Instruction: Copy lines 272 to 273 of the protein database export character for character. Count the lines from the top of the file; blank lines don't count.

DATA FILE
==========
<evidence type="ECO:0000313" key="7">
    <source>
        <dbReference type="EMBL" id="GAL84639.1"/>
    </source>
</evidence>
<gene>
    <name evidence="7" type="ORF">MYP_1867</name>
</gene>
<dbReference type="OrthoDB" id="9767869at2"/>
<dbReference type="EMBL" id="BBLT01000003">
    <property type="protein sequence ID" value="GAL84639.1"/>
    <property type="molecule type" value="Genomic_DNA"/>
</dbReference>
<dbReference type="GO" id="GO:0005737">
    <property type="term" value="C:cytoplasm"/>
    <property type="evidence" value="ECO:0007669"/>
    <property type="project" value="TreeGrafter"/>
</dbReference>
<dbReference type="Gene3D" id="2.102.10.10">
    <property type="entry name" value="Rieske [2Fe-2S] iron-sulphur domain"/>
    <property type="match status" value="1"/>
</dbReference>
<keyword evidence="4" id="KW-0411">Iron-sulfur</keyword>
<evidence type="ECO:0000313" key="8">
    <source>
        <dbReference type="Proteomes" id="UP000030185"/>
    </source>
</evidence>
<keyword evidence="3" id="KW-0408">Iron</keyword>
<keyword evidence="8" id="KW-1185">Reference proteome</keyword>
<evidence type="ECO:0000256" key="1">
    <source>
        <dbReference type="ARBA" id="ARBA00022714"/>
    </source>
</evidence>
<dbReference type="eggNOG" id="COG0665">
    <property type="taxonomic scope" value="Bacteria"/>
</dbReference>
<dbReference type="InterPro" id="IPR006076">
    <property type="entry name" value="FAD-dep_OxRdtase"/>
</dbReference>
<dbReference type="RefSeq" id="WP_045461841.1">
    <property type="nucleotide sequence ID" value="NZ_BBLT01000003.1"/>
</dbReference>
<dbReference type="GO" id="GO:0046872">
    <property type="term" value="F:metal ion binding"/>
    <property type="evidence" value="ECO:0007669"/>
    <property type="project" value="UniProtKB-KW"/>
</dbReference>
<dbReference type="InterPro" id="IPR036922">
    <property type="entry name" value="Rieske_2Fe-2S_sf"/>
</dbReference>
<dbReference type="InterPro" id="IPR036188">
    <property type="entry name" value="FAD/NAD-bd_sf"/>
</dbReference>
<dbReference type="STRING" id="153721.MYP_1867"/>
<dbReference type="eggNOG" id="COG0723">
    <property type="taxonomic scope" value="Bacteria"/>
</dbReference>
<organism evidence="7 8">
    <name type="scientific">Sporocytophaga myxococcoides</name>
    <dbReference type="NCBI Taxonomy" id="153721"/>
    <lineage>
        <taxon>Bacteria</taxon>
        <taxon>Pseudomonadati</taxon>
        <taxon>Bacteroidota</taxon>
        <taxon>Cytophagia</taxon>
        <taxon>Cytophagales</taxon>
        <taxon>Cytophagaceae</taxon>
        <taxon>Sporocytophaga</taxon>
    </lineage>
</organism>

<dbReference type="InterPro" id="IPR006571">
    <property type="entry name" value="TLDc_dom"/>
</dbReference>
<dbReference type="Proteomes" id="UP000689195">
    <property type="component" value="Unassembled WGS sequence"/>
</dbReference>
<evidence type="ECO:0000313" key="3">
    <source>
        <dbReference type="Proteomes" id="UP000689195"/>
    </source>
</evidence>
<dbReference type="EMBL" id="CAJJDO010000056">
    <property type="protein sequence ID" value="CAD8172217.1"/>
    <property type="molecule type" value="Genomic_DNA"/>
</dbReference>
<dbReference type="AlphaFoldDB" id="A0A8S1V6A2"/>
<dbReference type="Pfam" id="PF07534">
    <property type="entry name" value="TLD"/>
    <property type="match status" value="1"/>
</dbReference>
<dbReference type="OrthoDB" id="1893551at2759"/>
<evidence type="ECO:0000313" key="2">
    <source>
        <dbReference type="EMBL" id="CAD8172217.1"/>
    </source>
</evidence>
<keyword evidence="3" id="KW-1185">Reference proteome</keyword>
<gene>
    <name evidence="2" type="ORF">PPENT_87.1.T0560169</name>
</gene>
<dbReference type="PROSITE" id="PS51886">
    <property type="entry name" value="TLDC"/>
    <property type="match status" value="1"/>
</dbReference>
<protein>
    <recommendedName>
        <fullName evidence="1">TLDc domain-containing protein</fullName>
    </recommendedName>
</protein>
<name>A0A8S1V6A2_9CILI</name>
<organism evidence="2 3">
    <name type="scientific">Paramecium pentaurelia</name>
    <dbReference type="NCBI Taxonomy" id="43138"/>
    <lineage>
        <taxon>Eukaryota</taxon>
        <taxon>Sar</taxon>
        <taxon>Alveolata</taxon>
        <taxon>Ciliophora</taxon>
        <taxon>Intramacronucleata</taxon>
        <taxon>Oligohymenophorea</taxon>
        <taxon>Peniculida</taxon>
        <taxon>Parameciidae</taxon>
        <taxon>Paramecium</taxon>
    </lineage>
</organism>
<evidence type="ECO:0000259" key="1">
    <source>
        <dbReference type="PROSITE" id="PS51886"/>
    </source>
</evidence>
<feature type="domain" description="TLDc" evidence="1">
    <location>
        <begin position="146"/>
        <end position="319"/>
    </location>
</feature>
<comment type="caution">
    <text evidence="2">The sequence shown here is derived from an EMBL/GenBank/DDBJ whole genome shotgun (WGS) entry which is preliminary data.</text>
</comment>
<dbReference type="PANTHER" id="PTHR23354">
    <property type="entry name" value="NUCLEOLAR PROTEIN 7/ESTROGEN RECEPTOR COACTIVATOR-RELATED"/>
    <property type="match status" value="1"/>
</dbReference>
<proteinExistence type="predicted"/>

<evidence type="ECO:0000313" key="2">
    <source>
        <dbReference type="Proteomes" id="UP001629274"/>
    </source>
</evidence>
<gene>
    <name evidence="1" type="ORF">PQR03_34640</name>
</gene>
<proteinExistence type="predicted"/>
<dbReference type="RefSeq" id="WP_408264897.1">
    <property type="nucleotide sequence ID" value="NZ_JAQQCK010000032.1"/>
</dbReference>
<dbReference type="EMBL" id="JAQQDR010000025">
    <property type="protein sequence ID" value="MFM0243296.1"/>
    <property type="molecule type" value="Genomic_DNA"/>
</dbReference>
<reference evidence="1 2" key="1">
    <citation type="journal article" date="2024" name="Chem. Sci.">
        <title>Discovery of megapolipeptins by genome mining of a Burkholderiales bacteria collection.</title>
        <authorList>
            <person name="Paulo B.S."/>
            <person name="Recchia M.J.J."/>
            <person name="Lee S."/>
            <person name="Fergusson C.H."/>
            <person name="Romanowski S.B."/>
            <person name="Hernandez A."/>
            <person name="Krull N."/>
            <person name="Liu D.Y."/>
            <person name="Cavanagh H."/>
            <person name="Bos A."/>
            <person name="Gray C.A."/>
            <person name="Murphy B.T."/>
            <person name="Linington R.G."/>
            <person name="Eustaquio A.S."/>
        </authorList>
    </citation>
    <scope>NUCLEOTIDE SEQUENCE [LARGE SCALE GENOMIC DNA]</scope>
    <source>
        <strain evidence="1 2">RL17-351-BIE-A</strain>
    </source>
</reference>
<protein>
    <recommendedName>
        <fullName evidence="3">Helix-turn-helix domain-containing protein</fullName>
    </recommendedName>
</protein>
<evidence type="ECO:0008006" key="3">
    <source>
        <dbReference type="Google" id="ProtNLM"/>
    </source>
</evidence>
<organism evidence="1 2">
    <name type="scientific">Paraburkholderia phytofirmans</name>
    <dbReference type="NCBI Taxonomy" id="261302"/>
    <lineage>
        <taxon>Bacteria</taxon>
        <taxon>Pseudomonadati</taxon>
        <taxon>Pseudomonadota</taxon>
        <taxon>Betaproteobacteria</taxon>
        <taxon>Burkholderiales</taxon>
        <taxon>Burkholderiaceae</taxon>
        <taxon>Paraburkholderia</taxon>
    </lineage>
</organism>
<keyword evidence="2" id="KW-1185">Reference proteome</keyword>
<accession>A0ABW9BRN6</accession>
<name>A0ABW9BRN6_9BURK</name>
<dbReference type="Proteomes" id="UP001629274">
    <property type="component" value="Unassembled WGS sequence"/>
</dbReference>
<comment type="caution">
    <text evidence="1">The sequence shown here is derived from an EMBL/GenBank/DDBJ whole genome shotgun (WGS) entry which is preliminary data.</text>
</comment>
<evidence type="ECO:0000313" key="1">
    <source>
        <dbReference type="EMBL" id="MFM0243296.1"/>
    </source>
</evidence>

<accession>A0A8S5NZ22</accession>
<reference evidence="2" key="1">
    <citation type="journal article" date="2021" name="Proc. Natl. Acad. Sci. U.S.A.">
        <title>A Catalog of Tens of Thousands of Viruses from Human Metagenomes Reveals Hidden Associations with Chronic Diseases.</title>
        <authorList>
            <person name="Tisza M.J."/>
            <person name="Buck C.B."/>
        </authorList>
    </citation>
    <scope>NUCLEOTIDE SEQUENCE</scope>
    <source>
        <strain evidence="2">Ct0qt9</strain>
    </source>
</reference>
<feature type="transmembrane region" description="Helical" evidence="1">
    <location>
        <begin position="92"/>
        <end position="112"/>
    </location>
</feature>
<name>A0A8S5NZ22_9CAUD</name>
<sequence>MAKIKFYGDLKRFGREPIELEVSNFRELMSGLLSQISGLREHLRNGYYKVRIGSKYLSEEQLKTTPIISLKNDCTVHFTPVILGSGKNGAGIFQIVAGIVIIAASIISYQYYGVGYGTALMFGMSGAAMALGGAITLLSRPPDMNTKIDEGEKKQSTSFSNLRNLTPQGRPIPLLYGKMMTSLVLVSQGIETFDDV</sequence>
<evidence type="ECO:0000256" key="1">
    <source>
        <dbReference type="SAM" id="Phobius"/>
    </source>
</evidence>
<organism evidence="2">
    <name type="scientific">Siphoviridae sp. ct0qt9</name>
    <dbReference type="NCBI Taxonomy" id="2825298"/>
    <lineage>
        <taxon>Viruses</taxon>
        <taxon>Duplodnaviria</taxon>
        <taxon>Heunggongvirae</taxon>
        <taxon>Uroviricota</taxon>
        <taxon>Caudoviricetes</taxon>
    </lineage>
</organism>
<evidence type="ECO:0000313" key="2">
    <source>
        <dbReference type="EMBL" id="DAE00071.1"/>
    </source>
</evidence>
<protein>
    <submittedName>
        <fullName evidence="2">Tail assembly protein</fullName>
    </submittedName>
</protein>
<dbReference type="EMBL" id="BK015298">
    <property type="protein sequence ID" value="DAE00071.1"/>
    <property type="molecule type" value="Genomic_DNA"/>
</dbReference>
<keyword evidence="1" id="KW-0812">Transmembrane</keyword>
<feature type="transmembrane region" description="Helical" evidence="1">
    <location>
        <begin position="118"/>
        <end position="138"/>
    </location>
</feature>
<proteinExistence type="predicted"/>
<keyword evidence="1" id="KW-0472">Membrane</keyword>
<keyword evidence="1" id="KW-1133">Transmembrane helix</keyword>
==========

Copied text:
</protein>
<dbReference type="EMBL" id="BK015298">